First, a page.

Ban placed on shellfish gathering

A year-round ban will be placed on the harvesting of shellfish at Cockle Bay Beach from May 1 this year. Times photo Wayne Martin

A year-round ban is being placed on the harvesting of shellfish at an east Auckland beach.

The measure comes into effect at Cockle Bay Beach on May 1 this year.

The Ministry for Primary Industries publicly announced on March 26 that Oceans and Fisheries Minister David Parker has decided to implement the closure, to be reviewed after three years.

It replaces the current seasonal ban, which was implemented in 2008 and allows people to harvest up to 50 cockles per day between May 1 and September 30, but places no limit on how many people can collect there each day.

Fisheries NZ called earlier this year for public submissions on two options it was considering to restore the beach’s shellfish population.

The first option was to make no changes, while the second was to revoke the existing seasonal closure and replace it with a full, year-round ban.

The Howick Local Board recently passed a resolution stating it supports replacing the seasonal closure with a year-round ban.

Board chairwoman Adele White says she’s pleased that is being implemented.

“This was fully supported by our board.

“It’s disappointing that constant poaching has threatened the sustainability of the shellfish beds.”

Local resident Barry Wood also supports a full year-round ban.

“It has taken years of work by a large number of people to convince Fisheries NZ to take action to close the beach to all shellfish collecting,” he says.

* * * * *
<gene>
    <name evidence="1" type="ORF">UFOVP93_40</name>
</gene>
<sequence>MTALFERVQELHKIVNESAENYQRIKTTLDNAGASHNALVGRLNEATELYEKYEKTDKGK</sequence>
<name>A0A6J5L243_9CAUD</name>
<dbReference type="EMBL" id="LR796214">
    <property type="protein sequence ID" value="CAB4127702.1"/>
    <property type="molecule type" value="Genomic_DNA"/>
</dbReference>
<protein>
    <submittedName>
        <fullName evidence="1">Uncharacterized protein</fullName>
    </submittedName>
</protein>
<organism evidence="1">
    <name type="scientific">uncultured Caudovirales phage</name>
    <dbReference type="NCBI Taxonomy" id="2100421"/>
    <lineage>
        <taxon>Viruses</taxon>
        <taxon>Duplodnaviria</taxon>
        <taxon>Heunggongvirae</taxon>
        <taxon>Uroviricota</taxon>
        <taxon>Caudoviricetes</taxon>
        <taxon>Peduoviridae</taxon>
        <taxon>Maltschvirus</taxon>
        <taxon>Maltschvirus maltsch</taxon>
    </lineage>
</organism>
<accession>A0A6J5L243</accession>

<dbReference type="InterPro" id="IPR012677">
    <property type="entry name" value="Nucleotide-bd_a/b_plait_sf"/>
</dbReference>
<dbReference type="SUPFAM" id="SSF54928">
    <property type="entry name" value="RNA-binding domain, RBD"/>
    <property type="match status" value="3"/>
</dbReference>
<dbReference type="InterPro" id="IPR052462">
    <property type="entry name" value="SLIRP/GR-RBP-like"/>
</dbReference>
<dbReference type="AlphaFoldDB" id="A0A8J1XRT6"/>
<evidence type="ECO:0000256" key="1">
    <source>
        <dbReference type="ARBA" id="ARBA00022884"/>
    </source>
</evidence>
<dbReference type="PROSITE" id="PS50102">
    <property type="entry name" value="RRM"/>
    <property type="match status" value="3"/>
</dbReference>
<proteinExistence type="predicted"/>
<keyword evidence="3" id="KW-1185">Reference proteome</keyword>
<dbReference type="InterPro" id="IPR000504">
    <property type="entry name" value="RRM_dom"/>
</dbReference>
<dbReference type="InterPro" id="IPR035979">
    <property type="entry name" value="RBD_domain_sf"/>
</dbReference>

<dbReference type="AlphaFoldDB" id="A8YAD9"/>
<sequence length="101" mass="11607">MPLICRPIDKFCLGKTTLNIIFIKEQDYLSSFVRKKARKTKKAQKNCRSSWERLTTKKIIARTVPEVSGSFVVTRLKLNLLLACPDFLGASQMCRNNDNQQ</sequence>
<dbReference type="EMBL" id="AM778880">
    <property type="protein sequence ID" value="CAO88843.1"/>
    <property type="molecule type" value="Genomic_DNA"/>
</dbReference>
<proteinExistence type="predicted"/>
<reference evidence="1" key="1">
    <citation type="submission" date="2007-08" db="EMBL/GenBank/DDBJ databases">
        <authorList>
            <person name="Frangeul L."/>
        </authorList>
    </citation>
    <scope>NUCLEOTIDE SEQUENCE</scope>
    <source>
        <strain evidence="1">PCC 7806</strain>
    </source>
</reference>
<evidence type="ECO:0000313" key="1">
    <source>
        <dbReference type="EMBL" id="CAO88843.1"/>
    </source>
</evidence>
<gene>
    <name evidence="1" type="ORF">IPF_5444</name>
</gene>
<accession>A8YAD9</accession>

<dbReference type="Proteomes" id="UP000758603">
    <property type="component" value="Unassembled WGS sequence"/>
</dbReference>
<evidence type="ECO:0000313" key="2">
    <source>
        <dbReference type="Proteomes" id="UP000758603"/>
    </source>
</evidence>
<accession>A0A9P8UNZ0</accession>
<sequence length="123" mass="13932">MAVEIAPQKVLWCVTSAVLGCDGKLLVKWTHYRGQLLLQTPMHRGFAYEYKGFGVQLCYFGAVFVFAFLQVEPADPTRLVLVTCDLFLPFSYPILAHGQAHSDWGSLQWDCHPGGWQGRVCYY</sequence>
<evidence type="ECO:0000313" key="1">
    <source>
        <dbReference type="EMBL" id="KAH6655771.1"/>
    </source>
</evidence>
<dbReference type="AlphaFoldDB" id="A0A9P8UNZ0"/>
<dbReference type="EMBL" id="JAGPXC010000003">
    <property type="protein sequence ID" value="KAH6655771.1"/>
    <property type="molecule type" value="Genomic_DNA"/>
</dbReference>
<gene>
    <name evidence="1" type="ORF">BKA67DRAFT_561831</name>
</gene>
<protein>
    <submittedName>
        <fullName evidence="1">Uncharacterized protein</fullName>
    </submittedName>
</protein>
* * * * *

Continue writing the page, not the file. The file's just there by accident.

“The shellfish numbers have been in decline for years due to the very large numbers gathering over the open season.

“I would like to thank all the people who helped to achieve this closure.”
Cockle Bay Residents and Ratepayers Association chairman Laurie Slee says the group is “delighted” with the move.

“The association sees this as an essential step to try to halt the dramatic decline in cockle numbers at the beach,” he told the Times.

“It hopes the action will grant at least a short-term reprieve from overharvesting.”

Fisheries NZ fisheries management director Emma Taylor says the best scientific information is used to determine if changes are required to “ensure our fisheries remain sustainable”.

“Where there is information to suggest a sustainability concern, management measures are brought into effect.

“The most recent survey of the beach … has shown a decline in the number of large cockles, signalling there’s a potential sustainability risk to the cockle population.

“This information, along with feedback from the public, has shaped our advice to the Minister for Oceans and Fisheries on his decision to implement a full year-round closure at Cockle Bay.”

Taylor says signs at the beach advising the public of the seasonal closure will be updated to reflect the new year-round restriction.

“Fishery officers regularly patrol the Cockle Bay area and will be supporting the introduction of the year-round closure through monitoring, education, and where appropriate, enforcement.

“We encourage people to contact us if they see any suspicious fishing activity on the 0800 47 62 24 hotline.”